WEDDING FLOWER BALLS

When a church is being decorated for a wedding it is a very attractive idea to have flower balls hanging either in arches or from ceilings or below lights. In small churches there may be very little space for pedestals or large vases, and then this form of wedding flower decoration is ideal. Besides using them extensively at flower festivals I have made flower balls for country weddings with just cow parsley and daisies and they were enchanting. They are also excellent for making visitors look up and appreciate a beautiful roof or carvings.

If you get the mechanics right, flower balls are very easy to make.

Cut a brick of Oasis in half .

Cut a piece of chicken wire. Place on it a half brick of Oasis in a polythene bag .

Fold the chicken wire round the half block of Oasis, secure it and with a stub wire make a loop at the top; hang it on a hook, pulling it down once or twice to make sure that it is secure .

Stuff flowers and pieces of foliage of the required length into the ball of Oasis, making sure that you keep a spherical outline and preferably using some trails of ivy, honeysuckle, alchemilla, cow parsley or other suitable material; when the outline is complete fill in gaps in the centre; you will have to turn the ball round continually with one hand and fill with the other . The ball may be out of reach so that you have to stand on a ladder, in which case you will need a friend to pass flowers and pieces of the foliage to you.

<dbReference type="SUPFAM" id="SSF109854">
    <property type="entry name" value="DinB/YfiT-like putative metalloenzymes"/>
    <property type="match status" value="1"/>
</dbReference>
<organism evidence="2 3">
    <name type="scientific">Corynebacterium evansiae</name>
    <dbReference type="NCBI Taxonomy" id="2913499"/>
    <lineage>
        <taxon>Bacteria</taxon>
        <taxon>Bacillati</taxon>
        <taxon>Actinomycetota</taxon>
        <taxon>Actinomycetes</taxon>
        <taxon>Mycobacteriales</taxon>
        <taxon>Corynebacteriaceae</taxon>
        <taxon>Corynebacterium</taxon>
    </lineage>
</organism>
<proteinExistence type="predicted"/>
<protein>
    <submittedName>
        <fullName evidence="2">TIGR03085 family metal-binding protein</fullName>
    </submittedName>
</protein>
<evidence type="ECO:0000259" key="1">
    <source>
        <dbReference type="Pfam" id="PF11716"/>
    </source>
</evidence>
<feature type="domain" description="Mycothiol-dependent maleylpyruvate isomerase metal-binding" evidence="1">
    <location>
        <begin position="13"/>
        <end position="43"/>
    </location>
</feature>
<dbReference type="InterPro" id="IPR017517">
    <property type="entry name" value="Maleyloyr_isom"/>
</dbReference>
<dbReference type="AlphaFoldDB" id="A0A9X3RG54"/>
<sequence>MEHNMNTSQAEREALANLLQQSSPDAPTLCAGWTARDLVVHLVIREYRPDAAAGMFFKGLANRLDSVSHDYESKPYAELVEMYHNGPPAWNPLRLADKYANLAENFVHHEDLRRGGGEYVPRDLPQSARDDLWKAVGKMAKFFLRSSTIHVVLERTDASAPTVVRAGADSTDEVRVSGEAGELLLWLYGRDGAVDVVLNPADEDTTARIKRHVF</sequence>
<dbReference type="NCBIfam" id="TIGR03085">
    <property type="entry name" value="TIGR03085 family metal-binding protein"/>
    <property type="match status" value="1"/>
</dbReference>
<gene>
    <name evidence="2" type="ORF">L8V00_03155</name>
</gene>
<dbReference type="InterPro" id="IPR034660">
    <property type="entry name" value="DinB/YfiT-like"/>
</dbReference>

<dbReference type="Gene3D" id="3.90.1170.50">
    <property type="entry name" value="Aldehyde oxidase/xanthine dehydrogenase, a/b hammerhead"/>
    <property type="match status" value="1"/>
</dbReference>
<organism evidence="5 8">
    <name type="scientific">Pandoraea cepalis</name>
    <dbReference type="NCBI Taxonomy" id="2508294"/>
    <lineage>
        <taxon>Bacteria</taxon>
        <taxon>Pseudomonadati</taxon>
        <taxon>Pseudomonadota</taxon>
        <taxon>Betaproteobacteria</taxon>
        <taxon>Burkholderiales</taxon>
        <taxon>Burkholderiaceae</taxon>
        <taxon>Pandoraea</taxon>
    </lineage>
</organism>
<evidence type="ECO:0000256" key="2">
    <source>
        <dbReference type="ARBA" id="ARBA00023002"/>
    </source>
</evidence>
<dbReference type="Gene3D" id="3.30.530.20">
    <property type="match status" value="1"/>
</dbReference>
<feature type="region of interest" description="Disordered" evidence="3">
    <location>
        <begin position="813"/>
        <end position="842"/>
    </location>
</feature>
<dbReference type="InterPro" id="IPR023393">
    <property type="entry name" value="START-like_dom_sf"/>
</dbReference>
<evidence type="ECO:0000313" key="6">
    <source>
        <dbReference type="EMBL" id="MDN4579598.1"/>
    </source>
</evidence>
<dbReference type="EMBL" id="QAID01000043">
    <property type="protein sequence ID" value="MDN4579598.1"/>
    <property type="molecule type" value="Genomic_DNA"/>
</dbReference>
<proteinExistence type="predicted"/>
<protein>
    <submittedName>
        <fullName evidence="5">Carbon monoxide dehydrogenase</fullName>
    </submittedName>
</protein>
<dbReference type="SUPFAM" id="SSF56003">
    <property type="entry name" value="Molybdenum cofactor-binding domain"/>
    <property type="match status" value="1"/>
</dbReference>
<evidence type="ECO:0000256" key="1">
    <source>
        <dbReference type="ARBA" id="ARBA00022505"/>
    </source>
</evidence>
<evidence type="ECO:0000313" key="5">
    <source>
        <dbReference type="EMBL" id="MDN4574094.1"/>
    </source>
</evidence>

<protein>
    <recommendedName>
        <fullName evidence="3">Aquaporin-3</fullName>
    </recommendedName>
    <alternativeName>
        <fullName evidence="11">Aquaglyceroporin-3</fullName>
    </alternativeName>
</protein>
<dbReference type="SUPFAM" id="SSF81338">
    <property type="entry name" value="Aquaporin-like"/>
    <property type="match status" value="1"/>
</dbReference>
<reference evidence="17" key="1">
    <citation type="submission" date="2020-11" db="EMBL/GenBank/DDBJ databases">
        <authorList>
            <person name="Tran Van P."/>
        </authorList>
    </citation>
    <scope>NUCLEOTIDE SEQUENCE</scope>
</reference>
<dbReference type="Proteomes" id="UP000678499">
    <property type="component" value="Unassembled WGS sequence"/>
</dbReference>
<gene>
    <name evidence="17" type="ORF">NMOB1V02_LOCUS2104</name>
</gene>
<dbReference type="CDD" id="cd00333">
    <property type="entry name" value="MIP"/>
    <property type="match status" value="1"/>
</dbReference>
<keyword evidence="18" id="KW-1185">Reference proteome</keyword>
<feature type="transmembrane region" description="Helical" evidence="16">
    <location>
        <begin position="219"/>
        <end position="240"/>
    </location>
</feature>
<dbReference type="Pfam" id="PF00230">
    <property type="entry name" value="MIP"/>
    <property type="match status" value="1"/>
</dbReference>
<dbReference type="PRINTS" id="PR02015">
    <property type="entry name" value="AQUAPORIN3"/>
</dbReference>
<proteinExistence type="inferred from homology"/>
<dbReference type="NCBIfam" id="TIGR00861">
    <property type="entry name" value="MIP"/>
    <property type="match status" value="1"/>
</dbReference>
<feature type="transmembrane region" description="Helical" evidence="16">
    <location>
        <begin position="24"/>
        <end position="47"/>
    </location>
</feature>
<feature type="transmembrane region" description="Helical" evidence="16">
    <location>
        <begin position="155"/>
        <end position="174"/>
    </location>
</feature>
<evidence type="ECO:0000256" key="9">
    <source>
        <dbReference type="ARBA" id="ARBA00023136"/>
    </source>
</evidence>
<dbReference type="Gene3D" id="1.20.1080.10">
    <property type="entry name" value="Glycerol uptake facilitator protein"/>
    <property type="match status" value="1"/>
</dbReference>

If the balls are to be swung from a great height you will have to make them on the ground and haul them into position later. What I do is to find a place where I can stretch out a piece of string, sometimes between two pairs of step ladders, tie the mechanics onto it, and work from there. Afterwards 1 get a strong man with a good head for heights to hang the balls into position.

I was directing a flower festival at Eaton Bray in Bedfordshire where there is a beautiful church with a very high roof, and we wanted string thrown over the very high rafters to hold the flower balls. Believe it or not an archery champion lived locally and he shot the string over with an arrow. We then attached the completed flower balls to the string on the ground and pulled them up into position.

If the balls are going to hang at a great height, remember that it is the under parts which be seen and are important, while the top halves will hardly be visible. These were rather ugly and we wanted to hide them. One of the local people was a macrame expert and she made a string foundation, similar to the kind used to hang flower pots, into which was inserted the half brick of Oasis in its polythene bag. This method can be recommended for churches fortunate enough to have a macrame expert.

Remember that flower balls must be sprayed at least once a day.

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